One senses the mounting panic generated by these published statistics in a letter written by the printer William S. Bayley, who charted the approaching disease for worried relatives then safely on Long Island (23 July 1832):

On Sunday (yesterday) the Park [City Hall Park] was black with persons anxiously waiting for the day’s report…. It [cholera] has been at No. 5 Walker Street, yesterday No. 9, and there was a case in our block in Church Street. The report to day shows five cases in Walker Street on the other or farther side of the Bowery. In a word, the disease is so completely spread that we were counting yesterday and could not recollect a street in which it had not been with the single exception of Park Place.

The broadside below is the one Bayley read on Sunday 22 July 1832.  Click here to see the portion showing the address 9 Walker Street.


Playing Cholera

Wednesday, April 16th, 2008

Children find play even in the most tragic events. Many believe the universal nursery rhyme “Ring Around the Rosey” to have originated in London, where the Great Plague of 1665-66 killed upwards of 75,000 people (“ashes to ashes, we all fall down!”). On Saturday, August 25, 1849 the Brooklyn Daily Eagle reported on local children who responded to that summer’s cholera epidemic by making up a game:


How Epidemics Helped Shape the Modern Metropolis

Tuesday, April 15th, 2008

The New York Times today, April 15th, 2008, explores the exhibition, Plague in Gotham! and the Weekend with History session with Dr. David Ho & Dr. Kenneth Jackson, who discussed the connection between the Cholera epidemics of the 19th century and the present-day AIDS epidemic. Reporter John Noble Wilford explores How Epidemics Helped Shape the Modern Metropolis, and science editor David Corcoran talks with co-curator Stephen Edidin about the exhibition in this week’s Science Times podcast.

“Fever in New York” – A N-YHS Weekend with History session featuring Dr. David Ho & Dr. Kenneth Jackson

Tuesday, April 15th, 2008

On April 5th, 2008, at a session during the Weekend with History at the New-York Historical Society, Dr. David Ho and Dr. Kenneth Jackson discussed the connection between the Cholera epidemics of the 19th century, and the present-day AIDS epidemic.

Speakers: Dr. David D. Ho, Scientific Director and CEO of the Aaron Diamond AIDS Research Center and Irene Diamond Professor, The Rockefeller University. Dr. Kenneth T. Jackson, Jacques Barzun Professor of History and the Social Sciences and Director of the Herbert H. Lehman Center for American History, Columbia University.

(*note* The book Dr. Jackson is referring to in the beginning of the session is Charles E Rosenberg’s The Cholera Years)

Obsolete Medical Terms

Saturday, April 12th, 2008

Ever had a “furuncle”? Perhaps felt a touch of “asthenia”? Or maybe “scrofula”? Like “cholera,” these terms were once commonly used by our ancestors, but are rarely heard today. To find out what they mean, visit this list of archaic medical terms, or this one, or this Glossary of Ancient Diseases.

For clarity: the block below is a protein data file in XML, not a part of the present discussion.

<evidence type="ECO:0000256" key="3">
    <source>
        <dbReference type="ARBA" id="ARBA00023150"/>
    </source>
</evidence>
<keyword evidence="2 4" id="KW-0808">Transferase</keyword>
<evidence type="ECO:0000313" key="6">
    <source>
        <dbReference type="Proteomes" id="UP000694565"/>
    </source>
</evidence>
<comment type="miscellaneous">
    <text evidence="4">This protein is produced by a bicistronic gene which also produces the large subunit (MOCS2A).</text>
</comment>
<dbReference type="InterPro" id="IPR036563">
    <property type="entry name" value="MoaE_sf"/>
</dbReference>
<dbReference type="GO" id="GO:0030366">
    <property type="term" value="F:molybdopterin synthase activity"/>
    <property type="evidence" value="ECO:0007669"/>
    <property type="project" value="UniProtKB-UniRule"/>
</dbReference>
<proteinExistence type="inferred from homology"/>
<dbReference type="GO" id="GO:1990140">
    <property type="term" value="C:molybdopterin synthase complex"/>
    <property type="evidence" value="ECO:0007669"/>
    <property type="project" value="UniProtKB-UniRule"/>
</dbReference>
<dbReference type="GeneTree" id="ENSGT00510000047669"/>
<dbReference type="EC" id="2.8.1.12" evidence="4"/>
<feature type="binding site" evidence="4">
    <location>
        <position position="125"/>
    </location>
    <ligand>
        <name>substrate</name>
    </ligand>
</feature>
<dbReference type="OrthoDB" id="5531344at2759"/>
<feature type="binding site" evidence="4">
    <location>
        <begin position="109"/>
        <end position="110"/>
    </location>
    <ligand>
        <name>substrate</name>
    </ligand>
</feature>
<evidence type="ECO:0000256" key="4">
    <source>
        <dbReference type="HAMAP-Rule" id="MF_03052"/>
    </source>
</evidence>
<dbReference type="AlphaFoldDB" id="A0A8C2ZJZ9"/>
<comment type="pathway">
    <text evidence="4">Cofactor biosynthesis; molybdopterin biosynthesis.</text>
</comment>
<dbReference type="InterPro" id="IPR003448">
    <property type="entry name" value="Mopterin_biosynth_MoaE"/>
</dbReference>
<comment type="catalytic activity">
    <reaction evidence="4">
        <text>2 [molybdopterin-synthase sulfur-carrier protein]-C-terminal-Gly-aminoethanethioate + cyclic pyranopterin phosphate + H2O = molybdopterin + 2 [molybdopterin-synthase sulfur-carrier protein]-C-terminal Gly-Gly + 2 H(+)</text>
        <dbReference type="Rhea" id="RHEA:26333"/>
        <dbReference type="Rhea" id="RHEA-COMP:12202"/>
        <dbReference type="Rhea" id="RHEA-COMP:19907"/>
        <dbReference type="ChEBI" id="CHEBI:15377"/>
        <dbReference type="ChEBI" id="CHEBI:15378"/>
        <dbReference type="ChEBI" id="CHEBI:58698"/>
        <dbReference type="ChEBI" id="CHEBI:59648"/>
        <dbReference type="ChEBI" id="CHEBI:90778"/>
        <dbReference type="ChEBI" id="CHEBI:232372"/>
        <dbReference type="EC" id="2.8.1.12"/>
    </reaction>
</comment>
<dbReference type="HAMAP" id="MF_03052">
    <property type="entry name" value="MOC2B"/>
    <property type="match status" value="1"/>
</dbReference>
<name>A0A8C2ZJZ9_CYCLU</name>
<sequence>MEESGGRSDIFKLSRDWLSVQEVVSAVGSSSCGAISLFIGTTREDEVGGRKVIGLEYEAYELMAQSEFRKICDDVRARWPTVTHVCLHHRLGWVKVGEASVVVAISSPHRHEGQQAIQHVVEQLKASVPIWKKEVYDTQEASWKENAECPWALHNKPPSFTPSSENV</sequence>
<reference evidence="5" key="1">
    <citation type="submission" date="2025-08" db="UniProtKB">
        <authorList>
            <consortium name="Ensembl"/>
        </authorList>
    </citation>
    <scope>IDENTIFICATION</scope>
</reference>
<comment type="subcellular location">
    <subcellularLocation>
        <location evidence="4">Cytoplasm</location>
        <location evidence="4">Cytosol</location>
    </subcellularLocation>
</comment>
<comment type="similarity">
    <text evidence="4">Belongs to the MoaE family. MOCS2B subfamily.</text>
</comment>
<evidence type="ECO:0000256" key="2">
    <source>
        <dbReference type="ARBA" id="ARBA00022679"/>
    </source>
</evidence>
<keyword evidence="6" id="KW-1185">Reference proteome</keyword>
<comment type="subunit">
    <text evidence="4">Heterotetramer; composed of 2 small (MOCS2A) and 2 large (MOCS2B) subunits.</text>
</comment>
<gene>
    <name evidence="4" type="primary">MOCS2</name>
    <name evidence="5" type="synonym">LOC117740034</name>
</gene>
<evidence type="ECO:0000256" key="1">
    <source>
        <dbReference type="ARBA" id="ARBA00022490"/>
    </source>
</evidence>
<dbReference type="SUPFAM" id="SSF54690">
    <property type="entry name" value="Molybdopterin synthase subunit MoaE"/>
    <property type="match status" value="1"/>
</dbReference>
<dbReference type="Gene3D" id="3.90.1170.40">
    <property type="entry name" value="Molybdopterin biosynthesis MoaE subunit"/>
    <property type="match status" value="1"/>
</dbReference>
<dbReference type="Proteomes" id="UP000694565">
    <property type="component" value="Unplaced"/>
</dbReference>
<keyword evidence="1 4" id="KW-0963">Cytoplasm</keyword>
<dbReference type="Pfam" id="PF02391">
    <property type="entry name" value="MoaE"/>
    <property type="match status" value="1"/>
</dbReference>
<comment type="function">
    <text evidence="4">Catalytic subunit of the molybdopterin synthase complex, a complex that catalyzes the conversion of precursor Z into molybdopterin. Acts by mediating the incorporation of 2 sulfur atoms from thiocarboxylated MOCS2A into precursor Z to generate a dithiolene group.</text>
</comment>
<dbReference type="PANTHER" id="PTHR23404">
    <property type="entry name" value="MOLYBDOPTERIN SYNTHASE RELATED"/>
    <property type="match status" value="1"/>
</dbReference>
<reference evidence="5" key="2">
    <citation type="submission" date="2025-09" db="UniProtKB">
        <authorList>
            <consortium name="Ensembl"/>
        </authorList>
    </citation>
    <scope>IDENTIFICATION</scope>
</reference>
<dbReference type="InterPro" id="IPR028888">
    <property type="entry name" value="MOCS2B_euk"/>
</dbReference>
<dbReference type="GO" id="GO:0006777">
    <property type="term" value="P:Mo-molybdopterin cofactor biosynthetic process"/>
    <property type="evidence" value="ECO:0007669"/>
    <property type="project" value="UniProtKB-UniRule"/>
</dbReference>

Faces of Cholera: “J.G.” and “P.S.”

Thursday, April 3rd, 2008

By September 1832 some 2,030 patients had been treated in New York City’s cholera hospitals. These public institutions-hastily established because private hospitals refused entry to cholera victims-were makeshift at best: a requisitioned bank, a school, and a windowless workshop into which “winds and rain were freely admitted” before carpenters “could be induced to work among the sick and dying.” Of the 410 patients admitted to the cholera hospital on Rivington Street, 179, or just over 43%, died.

The images below, with their accompanying case studies — two of several from Horatio Bartley’s llustrations of Cholera Asphyxia in its Different Stages, Selected From Cases Treated at the Cholera Hospital, Rivington Street (New York: S.H. Jackson, 1832) — provide a unique view of the plight of those unfortunate enough to have contracted the disease.


“J.G. aged thirty-one, admitted six o’clock, P.M. July 17th, 1832, in the stage of collapse. Was rubbed with camphorated mercurial ointment, until reaction was produced; he was then put under hospital treatment. 22d. Ptyalism [excessive salivation] being induced, was ordered small doses of sulphur, and a wash of the same for the mouth. At six o’clock P.M. diarrhea increasing, was ordered an anodyne enema. He was under medical treatment until 24th, when he died, at three o’clock, P.M.”

Cholera Victim no.8

“P.S. aged 33, intemperate Negro. Admitted 4th of August 8 o’clock P.M. Was attacked with diarrhea and vomiting, 2 days ago. When brought in was cold at the surface; pulseless; hands shriveled; eyes sunken. He underwent medical treatment until 6 o’clock A.M. on the 9th August, and died after an illness of four days and a quarter.”

Spreading the word

Thursday, April 3rd, 2008

This broadside announcement reflects the limited extent of medical knowledge of the causes of cholera during the first half of the nineteenth century. Although issued in 1849 during New York’s second cholera epidemic, it is virtually identical to the preventive information circulated in 1832 when the city first encountered the disease.